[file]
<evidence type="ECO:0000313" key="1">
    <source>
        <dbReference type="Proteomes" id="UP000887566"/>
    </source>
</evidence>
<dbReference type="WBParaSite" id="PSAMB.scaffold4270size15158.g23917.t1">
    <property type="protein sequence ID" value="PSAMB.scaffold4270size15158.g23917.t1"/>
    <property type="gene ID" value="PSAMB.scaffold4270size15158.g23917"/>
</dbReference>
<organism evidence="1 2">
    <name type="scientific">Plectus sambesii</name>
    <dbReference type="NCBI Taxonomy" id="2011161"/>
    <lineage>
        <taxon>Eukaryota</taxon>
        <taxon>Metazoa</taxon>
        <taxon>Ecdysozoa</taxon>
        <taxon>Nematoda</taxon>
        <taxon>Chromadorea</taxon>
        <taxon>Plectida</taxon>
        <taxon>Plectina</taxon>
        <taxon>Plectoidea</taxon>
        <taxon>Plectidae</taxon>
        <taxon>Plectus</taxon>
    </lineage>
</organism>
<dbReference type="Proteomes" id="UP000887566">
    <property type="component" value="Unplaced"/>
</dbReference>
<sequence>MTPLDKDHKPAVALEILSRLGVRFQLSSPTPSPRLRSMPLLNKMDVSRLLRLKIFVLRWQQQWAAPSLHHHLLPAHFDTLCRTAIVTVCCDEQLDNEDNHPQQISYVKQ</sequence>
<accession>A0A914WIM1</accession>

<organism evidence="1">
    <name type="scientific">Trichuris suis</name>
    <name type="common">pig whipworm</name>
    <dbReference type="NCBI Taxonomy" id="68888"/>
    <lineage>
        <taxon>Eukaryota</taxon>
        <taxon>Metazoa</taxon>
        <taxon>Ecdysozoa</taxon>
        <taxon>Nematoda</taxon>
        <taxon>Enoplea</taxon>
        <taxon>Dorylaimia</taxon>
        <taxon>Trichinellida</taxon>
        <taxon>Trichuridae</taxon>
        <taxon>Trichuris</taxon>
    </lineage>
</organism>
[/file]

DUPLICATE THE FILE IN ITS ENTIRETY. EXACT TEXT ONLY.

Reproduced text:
<evidence type="ECO:0000313" key="1">
    <source>
        <dbReference type="Proteomes" id="UP000887566"/>
    </source>
</evidence>
<dbReference type="WBParaSite" id="PSAMB.scaffold4270size15158.g23917.t1">
    <property type="protein sequence ID" value="PSAMB.scaffold4270size15158.g23917.t1"/>
    <property type="gene ID" value="PSAMB.scaffold4270size15158.g23917"/>
</dbReference>
<organism evidence="1 2">
    <name type="scientific">Plectus sambesii</name>
    <dbReference type="NCBI Taxonomy" id="2011161"/>
    <lineage>
        <taxon>Eukaryota</taxon>
        <taxon>Metazoa</taxon>
        <taxon>Ecdysozoa</taxon>
        <taxon>Nematoda</taxon>
        <taxon>Chromadorea</taxon>
        <taxon>Plectida</taxon>
        <taxon>Plectina</taxon>
        <taxon>Plectoidea</taxon>
        <taxon>Plectidae</taxon>
        <taxon>Plectus</taxon>
    </lineage>
</organism>
<dbReference type="Proteomes" id="UP000887566">
    <property type="component" value="Unplaced"/>
</dbReference>
<sequence>MTPLDKDHKPAVALEILSRLGVRFQLSSPTPSPRLRSMPLLNKMDVSRLLRLKIFVLRWQQQWAAPSLHHHLLPAHFDTLCRTAIVTVCCDEQLDNEDNHPQQISYVKQ</sequence>
<accession>A0A914WIM1</accession>

<organism evidence="1">
    <name type="scientific">Trichuris suis</name>
    <name type="common">pig whipworm</name>
    <dbReference type="NCBI Taxonomy" id="68888"/>
    <lineage>
        <taxon>Eukaryota</taxon>
        <taxon>Metazoa</taxon>
        <taxon>Ecdysozoa</taxon>
        <taxon>Nematoda</taxon>
        <taxon>Enoplea</taxon>
        <taxon>Dorylaimia</taxon>
        <taxon>Trichinellida</taxon>
        <taxon>Trichuridae</taxon>
        <taxon>Trichuris</taxon>
    </lineage>
</organism>